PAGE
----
Saturday, June 27, 2015

teaching and certainty

Teachers share many experiences, but one of the most eye-roll-inducing is the "I don't know why I failed when I think I'm brilliant" student. This semester, I had several of them, and, as usual, they were painful to deal with...and a few of them never did realize their true level of work. Similarly, all teachers can pull out tons of stories about students who firmly (fervently even) hold on to their misguided beliefs even in light of contradictory evidence. This past semester, I had a few which ignored anything that didn't directly support their own beliefs, and they did so with the tenacity of a wounded pigeon.

This is the hardest thing with which teachers must deal (other than online course management systems and administration, that is). I always tell my students that I will give them no answers, and that they will in fact leave my class with less certainty than when they entered. I tell them this, even though I suspect they don't believe me. But questioning everything, up to and including themselves, is in fact the desired state. I've always believed this.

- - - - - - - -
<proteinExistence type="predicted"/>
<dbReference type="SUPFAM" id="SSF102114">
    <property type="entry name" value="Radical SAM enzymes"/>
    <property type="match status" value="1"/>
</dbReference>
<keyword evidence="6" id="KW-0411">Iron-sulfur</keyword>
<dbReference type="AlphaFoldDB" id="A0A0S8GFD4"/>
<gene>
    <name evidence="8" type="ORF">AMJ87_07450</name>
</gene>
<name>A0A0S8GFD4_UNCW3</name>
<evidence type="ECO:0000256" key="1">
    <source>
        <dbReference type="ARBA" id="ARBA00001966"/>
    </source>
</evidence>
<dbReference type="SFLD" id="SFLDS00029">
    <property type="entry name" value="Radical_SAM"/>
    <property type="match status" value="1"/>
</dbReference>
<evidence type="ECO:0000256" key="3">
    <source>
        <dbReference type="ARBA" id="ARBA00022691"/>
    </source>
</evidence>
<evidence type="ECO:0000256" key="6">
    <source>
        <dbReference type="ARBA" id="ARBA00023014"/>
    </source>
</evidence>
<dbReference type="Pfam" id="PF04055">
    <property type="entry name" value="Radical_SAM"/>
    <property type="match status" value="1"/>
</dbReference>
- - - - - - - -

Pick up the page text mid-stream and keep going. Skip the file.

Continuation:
Still, it's nice to have corroboration. This is why I was thrilled when I read We Are All Confident Idiots. It gives an overview of the science behind both the original overconfidence and the desired lack of certainty. I'm already violating my own Thou Shall Not Work Over the Break rule by trying to figure out where to fit it in to my Fall classes. And I strongly recommend all my teacher friends do the same.

I'm 100% absolutely certain they won't regret it.

No comments: